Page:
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Lenovo Launches ThinkPad and ThinkStation PCs with Ubuntu 20.04 LTS

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Hardware

Lenovo and Canonical launched today personal computers from the ThinkPad and ThinkStation family that come preinstalled with the LTS (Long Term Support) version of the Ubuntu Linux operating system.

Today, Lenovo is making available for the general public a total of 27 PCs (13 workstations and 14 laptops) from the ThinkPad and ThinkStation family pre-installed with the Ubuntu 20.04 LTS (Focal Fossa) and Ubuntu 18.04 LTS (Bionic Beaver) operating system series, which were previously available only to enterprises via a customized bid.

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Lots of coverage about GNU/Linux at Lenovo

  • Lenovo expand enterprise desktop range preinstalled with Ubuntu

    Today, Lenovo announced the expansion of its Linux program to include selected ThinkPad and ThinkStation PCs preinstalled with Ubuntu Desktop 20.04 LTS. Designed to be the daily drivers for developers across the globe, the ThinkPad and ThinkStation ranges, including the popular X1, can now be purchased globally, with Ubuntu preinstalled, removing any need for custom deployment services.

    Ubuntu 20.04 LTS is certified across 30 of Lenovo’s ThinkPads and ThinkStations range, enabling developers focused on AI and software engineering to have access to their choice of hardware with their choice of operating system.

  • Lenovo Announces 27 Systems To Ship With Ubuntu Pre-Installed

    Following Lenovo rolling out Fedora Linux options for their laptops and their other Linux-related announcements this year, Lenovo and Canonical are announcing today nearly thirty different laptops and desktops will begin shipping with the option for Ubuntu 20.04 LTS pre-installed.

    Available from the Lenovo web store are 13 planned ThinkStation and ThinkPad P workstations and another 14 different ThinkPad T/X/X1/L laptops with Ubuntu LTS pre-installed. These systems with Ubuntu all won't be available today but the planned rollout is to be done in phases between now and through 2021.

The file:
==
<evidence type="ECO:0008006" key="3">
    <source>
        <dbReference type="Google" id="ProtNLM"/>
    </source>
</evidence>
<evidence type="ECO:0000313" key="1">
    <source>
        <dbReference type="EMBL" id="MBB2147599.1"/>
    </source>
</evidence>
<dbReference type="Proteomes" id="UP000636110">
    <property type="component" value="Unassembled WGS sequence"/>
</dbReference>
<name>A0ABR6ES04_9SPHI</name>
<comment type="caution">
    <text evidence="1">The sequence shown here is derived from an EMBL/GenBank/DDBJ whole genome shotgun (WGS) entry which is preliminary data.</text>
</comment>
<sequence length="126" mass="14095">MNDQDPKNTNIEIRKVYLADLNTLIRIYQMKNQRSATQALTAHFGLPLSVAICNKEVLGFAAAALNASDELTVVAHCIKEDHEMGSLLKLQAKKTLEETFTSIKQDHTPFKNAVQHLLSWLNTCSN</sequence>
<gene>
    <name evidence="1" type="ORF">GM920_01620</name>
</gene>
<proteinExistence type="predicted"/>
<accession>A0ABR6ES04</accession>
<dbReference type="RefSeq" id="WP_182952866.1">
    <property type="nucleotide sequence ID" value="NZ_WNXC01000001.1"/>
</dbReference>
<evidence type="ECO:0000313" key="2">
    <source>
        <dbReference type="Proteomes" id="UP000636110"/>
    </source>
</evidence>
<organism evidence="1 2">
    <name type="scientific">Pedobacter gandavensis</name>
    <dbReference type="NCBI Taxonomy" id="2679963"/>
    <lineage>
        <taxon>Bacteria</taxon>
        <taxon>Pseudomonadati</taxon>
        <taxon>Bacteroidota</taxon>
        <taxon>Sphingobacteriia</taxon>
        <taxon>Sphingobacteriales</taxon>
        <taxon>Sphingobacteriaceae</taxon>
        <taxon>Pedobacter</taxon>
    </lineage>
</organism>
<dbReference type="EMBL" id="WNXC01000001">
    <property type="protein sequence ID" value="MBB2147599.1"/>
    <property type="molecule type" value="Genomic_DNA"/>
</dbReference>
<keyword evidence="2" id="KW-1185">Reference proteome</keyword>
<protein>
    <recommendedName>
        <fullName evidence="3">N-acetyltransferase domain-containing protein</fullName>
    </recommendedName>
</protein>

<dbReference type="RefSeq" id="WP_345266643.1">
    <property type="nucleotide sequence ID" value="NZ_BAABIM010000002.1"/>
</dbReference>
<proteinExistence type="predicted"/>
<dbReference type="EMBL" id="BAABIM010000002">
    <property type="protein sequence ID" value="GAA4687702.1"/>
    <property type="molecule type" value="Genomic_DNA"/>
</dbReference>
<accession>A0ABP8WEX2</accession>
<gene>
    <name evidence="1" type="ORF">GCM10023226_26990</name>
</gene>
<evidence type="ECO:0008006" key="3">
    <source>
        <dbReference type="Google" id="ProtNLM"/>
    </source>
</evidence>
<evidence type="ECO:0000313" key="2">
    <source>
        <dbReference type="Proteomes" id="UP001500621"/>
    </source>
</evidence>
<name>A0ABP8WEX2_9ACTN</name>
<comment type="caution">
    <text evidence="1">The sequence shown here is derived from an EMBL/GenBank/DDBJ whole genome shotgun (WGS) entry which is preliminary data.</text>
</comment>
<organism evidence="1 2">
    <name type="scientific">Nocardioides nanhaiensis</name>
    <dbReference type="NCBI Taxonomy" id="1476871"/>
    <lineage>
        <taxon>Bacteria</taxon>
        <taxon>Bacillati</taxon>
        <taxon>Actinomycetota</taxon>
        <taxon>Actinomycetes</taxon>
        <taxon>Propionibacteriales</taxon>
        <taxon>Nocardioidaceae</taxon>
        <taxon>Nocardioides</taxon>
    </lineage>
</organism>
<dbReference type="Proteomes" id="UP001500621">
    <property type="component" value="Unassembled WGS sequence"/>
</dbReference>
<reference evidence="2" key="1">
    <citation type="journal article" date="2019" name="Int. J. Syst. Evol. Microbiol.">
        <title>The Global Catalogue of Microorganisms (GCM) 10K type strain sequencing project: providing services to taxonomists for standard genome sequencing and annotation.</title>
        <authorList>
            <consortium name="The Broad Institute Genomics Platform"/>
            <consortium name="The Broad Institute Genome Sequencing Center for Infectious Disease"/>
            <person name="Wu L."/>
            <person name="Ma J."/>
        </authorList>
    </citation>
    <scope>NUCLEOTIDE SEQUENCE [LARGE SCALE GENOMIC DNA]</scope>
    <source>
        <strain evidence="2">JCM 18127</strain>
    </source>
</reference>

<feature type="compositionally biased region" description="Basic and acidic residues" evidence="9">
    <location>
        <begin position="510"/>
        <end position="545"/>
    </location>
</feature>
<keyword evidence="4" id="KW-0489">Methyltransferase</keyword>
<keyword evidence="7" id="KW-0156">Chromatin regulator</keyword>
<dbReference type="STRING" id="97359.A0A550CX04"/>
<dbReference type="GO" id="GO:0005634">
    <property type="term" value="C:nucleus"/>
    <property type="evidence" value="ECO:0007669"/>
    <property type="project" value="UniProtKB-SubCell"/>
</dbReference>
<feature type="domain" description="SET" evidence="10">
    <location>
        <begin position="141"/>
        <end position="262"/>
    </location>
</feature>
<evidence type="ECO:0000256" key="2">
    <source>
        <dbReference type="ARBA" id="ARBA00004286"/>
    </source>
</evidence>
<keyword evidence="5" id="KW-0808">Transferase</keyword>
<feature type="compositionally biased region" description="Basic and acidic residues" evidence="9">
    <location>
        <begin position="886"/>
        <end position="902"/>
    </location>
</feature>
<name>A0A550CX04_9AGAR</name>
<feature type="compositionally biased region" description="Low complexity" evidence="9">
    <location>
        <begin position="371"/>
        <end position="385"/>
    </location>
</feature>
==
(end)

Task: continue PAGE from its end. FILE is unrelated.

• Lenovo Expands Its Range of Ubuntu Laptops

    Lenovo is increasing the number of PCs and laptops it sells preloaded with Ubuntu.

    Announced today, Lenovo say it’s expanding its range of Ubuntu devices to span almost 30 different PCs, workstations, and laptops.

  • Lenovo begins selling OEM Ubuntu PCs to the general public

    Beginning today, Lenovo is offering a greatly expanded selection of OEM Linux PCs to the general public. Earlier this year, Lenovo began offering Fedora Linux pre-installed on laptop systems including Thinkpad P1 Gen 2, Thinkpad P54, and Thinkpad X1 Gen 8. Today's announcement makes Ubuntu Linux available on a considerably broader swath of both desktop and laptop PCs.

  • Linux PC boost: 27 new Lenovo ThinkStation and ThinkPads come preloaded with Ubuntu LTS

    Lenovo has expanded its Linux certification program to include 27 additional ThinkPad and ThinkStation series PCs preinstalled with Canonical's Ubuntu LTS operating system.

    The device range includes 13 ThinkStation and ThinkPad P Series workstations as well as 14 ThinkPad T, X, X1 and L Series laptops. Previously only accessible to enterprises via a customized bid, members of the public will soon be able to buy Ubuntu devices directly from Lenovo's website.

  • Lenovo further embraces Ubuntu Linux with its ThinkPad and ThinkStation computers

    Lenovo's ThinkPad and ThinkStation computers are legendary. They are very well known for being well-built and reliable. That is why many businesses (and consumers) choose those computers for their needs. While these computers are mostly sold running Windows, the company has also been selling machines running Linux. Not only can you buy a Lenovo PC with Ubuntu preinstalled, but the company is even selling a laptop loaded with Fedora!

    Showing it is a true friend of the Linux community, Lenovo has decided to expand its offering of computers running Ubuntu. Yes, folks, if you are a fan of that operating system, you can now buy these Linux computers from Lenovo.com globally -- they are no longer limited to enterprise customers. Anyone can buy them easily, and yes, this includes both ThinkStation desktops and ThinkPad laptops.

  • Lenovo is going to offer its entire ThinkPad lineup with Ubuntu Linux

    Back in June, Lenovo announced that it was certifying its Think workstations for Ubuntu Linux, and it's expanding on that announcement today. For one thing, all of its ThinkPads and ThinkStations are going to be certified now, including ThinkPads from the T, X, X1, and L series.